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Thursday, October 7th, 2010

City of St. Marys pursues lawsuit for frivolous litigation

By Janie Southard
ST. MARYS - The city intends to pursue a lawsuit for frivolous litigation following a decision this week by the Third District Court of Appeals to uphold a lower court's decision in a $10 million lawsuit against the St. Marys Police Department and a St. Marys officer.
In April 2010, Mercer County Common Pleas Judge Jeffrey Ingraham dismissed the case against the St. Marys Police Department and officer Tom Kennedy, finding each of the 16 charges lodged by Charles Black of Rockford without merit. The appellate court on Tuesday agreed with Ingraham.
In their decision, the appeals judges wrote: "Although Black's claim should have been dismissed irrespective of its merits, we also note officer Kennedy and St. Marys were immune from liability pursuant to (the Ohio Revised Code) ... There were no facts sufficient to support an exception to immunity, as it was clear officer Kennedy acted within the scope of his duties when entering Black's property to serve the citation."
Black was assessed court costs, to be determined.
"We are pleased with the decision. Patrolman Kennedy was doing as instructed and both courts found that to be true. (Black) still has an opportunity to appeal to the state supreme court and we have no idea what he plans. However, we will pursue a lawsuit for frivolous litigation," said St. Marys Law Director Kraig Noble this morning.
Originally filed in June 2009 by Black and his daughter, Stephanie Black, the suit alleged officer Kennedy trespassed on Black's property on Lombard Road to serve Stephanie Black with a misdemeanor citation following an alleged incident in downtown St. Marys in March 2009.
According to the police report, Stephanie Black was approached by Kennedy after she and her boyfriend left a downtown St. Marys bar on March 5, 2009. Stephanie Black, who allegedly was sitting behind the wheel of a station wagon in a Chestnut Street parking lot, was asked by Kennedy to undergo a sobriety test.
The officer determined Black was under the influence and took her to jail, where she was charged with operating a vehicle while intoxicated, a first-degree misdemeanor. She subsequently pleaded not guilty to the charge and a jury trial was set.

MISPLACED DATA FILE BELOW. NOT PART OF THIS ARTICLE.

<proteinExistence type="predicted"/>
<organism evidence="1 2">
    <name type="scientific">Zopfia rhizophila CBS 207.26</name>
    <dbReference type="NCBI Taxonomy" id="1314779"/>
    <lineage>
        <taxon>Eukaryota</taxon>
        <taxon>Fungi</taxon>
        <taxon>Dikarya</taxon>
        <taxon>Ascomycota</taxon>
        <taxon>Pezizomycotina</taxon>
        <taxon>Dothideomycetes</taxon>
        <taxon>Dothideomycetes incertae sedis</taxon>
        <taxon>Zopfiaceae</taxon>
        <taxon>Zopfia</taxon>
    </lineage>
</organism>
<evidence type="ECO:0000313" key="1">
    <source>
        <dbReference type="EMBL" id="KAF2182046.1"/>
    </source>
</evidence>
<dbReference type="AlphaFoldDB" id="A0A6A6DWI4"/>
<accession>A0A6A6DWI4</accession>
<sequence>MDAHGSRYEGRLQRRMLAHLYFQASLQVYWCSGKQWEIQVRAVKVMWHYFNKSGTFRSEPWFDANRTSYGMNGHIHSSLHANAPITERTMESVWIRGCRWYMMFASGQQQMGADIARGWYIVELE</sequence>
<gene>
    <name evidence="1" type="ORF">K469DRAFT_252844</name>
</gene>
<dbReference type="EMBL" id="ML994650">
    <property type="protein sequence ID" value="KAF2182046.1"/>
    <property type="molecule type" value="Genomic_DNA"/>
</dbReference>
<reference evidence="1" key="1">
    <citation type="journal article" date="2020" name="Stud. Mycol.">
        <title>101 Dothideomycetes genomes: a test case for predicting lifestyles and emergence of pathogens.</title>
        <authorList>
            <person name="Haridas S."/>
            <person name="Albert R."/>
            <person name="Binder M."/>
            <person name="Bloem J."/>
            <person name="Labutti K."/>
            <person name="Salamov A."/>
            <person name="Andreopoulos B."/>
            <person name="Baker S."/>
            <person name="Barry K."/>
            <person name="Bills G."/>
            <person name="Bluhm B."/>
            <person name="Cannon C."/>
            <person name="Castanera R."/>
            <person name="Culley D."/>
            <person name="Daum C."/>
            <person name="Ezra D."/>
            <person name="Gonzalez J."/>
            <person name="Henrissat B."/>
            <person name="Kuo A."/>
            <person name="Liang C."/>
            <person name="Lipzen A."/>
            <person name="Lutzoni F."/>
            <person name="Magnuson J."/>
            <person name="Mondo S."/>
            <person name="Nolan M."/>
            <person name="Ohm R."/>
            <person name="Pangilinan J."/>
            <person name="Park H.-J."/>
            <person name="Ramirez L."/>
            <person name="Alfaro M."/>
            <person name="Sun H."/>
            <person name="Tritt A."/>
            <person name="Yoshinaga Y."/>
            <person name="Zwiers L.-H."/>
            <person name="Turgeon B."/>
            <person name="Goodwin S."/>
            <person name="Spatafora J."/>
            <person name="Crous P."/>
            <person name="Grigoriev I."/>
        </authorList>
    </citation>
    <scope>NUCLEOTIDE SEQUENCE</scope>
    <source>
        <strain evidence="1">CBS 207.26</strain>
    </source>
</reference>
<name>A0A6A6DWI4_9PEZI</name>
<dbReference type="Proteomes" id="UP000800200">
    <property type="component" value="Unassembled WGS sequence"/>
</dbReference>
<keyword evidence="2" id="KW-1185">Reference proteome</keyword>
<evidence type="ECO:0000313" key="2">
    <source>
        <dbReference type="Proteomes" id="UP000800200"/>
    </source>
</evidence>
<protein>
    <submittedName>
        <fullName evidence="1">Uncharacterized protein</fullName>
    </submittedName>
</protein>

Kennedy reportedly went to the Blacks' home June 20, 2009, in an attempt to deliver Stephanie Black a second citation for failure to maintain physical control related to the March incident.
Shortly after Blacks' lawsuit was filed, Charles Black told the Daily Standard he asked Kennedy to leave his property six times, but the officer refused and threatened to arrest Charles Black for disrupting official business. Charles Black threatened to use a backhoe to remove the officer from his land.
A Mercer County sheriff's deputy was summoned to the scene and eventually served the citation to Stephanie Black on behalf of the St. Marys police department.
Serving as his own attorney, Charles Black filed the $10 million lawsuit alleging 16 actions against the St. Marys officer and the police department, including: Trespassing, negligence, harassment, slander, conspiracy and disorderly conduct.
According to the Ohio Revised Code, law enforcement officers are provided immunity from several of the actions alleged by Black. In his decision, Ingraham wrote: "There is no evidence Officer Kennedy had any intentions aside from serving a citation on Ms. Black ... He voluntarily retreated from fulfilling his duties when threatened by Mr. Black."
Additional online story on this date
GRAND LAKE - The water in Grand Lake isn't clear and neither are the results - yet -of the recent alum pilot study.
An EPA official on Wednesday said it's too early to form any conclusions about the test and noted improved water clarity will not be the gauge of success. [More]
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